Glyphosate 360 g/L with Metsulfuron-methyl 600 g/kg (Various products)
Rate: 200 mL glyphosate plus 10g metsulfuron-methyl in 100 L of water
Comments: Spray to wet, but not to cause run-off.
Withholding period: Nil.
Herbicide group: M, Inhibitors of EPSP synthase
Resistance risk: Moderate


Glyphosate 835 g/kg + Metsulfuron-methyl 10 g/kg (Trounce®)
Rate: 1 measured pack (173 g) in 100 L of water
Comments: Actively growing from spring to summer.
Withholding period: Nil (recommended not to graze for 7 days before treatment and for 7 days after treatment to allow adequate chemical uptake in target weeds).
Herbicide group: B, Inhibitors of acetolactate synthase (ALS inhibitors) + M, Inhibitors of EPSP synthase
Resistance risk: High/Moderate


Picloram 100 g/L + Triclopyr 300 g/L + Aminopyralid 8 g/L (Grazon Extra®)
Rate: 500 mL in 100 L of water
Comments: Foliar application from late spring to early summer, during flowering to early seed set
Withholding period: Where product is used to control woody weeds in pastures there is a restriction of 12 weeks for use of treated pastures for making hay and silage; using hay or other plant material for compost, mulch or mushroom substrate; or using animal waste from animals grazing on treated pastures for compost, mulching, or spreading on pasture/crops.
Herbicide group: I, Disruptors of plant cell growth (synthetic auxins)
Resistance risk: Moderate


Picloram 100 g/L + Triclopyr 300 g/L + Aminopyralid 8 g/L (Grazon Extra®)
Rate: 2.0–4.0 L/ha
Comments: Boom spray
Withholding period: Where product is used to control woody weeds in pastures there is a restriction of 12 weeks for use of treated pastures for making hay and silage; using hay or other plant material for compost, mulch or mushroom substrate; or using animal waste from animals grazing on treated pastures for compost, mulching, or spreading on pasture/crops.
Herbicide group: I, Disruptors of plant cell growth (synthetic auxins)
Resistance risk: Moderate


Triclopyr 300 g/L + Picloram 100 g/L (Grazon® DS)
Rate: 500 mL in 100 L of water
Comments: Late spring to early summer, during flowering to early seed set.
Withholding period: Nil.
Herbicide group: I, Disruptors of plant cell growth (synthetic auxins)
Resistance risk: Moderate


Triclopyr 300 g/L + Picloram 100 g/L (Grazon® DS)
Rate: 2.0–4.0 L/ha
Comments: Boom spray.
Withholding period: Nil.
Herbicide group: I, Disruptors of plant cell growth (synthetic auxins)
Resistance risk: Moderate


Triclopyr 300 g/L + Picloram 100 g/L (Grazon® DS)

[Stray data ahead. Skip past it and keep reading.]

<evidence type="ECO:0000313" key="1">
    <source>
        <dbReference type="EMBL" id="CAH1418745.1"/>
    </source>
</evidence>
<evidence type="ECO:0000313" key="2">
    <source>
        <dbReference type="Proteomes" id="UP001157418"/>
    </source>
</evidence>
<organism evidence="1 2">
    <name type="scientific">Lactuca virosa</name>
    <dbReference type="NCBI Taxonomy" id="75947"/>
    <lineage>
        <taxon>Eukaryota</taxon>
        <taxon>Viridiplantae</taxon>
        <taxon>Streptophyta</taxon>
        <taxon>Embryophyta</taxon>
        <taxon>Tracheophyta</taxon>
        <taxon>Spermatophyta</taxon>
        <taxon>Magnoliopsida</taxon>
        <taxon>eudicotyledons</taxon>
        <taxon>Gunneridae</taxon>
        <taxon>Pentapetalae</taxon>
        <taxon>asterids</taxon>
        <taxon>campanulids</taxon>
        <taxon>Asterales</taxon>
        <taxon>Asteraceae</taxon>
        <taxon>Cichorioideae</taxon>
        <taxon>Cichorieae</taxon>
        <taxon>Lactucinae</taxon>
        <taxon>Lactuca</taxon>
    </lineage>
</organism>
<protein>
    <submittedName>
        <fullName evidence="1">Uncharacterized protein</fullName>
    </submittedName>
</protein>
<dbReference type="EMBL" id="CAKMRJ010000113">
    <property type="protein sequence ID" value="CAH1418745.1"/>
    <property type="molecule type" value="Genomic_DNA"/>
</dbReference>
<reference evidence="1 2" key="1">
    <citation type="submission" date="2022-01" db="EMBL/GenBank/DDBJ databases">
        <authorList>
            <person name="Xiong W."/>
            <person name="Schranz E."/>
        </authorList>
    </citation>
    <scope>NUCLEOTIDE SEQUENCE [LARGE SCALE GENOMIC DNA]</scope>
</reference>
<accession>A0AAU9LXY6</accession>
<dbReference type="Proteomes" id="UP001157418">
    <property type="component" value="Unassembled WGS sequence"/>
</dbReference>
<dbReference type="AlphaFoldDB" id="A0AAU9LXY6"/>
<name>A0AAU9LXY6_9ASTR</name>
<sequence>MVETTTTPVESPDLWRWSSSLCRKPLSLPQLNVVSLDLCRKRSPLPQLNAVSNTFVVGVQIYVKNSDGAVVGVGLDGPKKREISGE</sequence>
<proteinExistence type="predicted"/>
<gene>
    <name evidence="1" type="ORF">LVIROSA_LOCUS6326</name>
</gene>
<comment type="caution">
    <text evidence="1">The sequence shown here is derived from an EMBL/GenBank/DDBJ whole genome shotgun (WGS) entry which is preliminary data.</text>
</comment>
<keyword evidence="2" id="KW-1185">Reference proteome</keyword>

Rate: 500 mL per 10 L of water
Comments: Gas gun / Splatter gun application. Apply to actively growing bushes.
Withholding period: Nil.
Herbicide group: I, Disruptors of plant cell growth (synthetic auxins)
Resistance risk: Moderate


back to top

Biosecurity duty

The content provided here is for information purposes only and is taken from the Biosecurity Act 2015 and its subordinate legislation, and the Regional Strategic Weed Management Plans (published by each Local Land Services region in NSW). It describes the state and regional priorities for weeds in New South Wales, Australia.

Area Duty
All of NSW General Biosecurity Duty
All plants are regulated with a general biosecurity duty to prevent, eliminate or minimise any biosecurity risk they may pose. Any person who deals with any plant, who knows (or ought to know) of any biosecurity risk, has a duty to ensure the risk is prevented, eliminated or minimised, so far as is reasonably practicable.
Central Tablelands Regional Recommended Measure*
Land managers should mitigate the risk of new weeds being introduced to their land. Land managers should mitigate spread from their land. The plant should not be bought, sold, grown, carried or released into the environment.
Protect grazing land that is free of St. John's wort
North West
An exclusion zone is established for all lands in the region, except the core infestation area comprising the Gunnedah Shire council, Gwydir Shire council, Liverpool Plains Shire council and Tamworth Regional council
Regional Recommended Measure*
Whole of region: The plant should not be bought, sold, grown, carried or released into the environment. Exclusion zone: Land managers should mitigate the risk of new weeds being introduced to their land; land managers should mitigate spread from their land. Core infestation: Land managers reduce impacts from the plant on priority assets
Northern Tablelands Regional Recommended Measure*
Land managers should mitigate the risk of new weeds being introduced to their land. Land managers should mitigate spread from their land. The plant should not be bought, sold, grown, carried or released into the environment.
South East
Core infestation area: whole region except the exclusion area of Bega, Eurobodalla, Shoalhaven, Wollongong, Shellharbour and Kiama
Regional Recommended Measure*
Whole region: Land managers should mitigate the risk of new weeds being introduced to their land. Plant should not be bought, sold, grown, carried or released into the environment. Exclusion zone: The plant should be eradicated from the land and the land kept free of the plant.
*To see the Regional Strategic Weeds Management Plans containing demonstrated outcomes that fulfill the general biosecurity duty for this weed click here

back to top


Reviewed 2017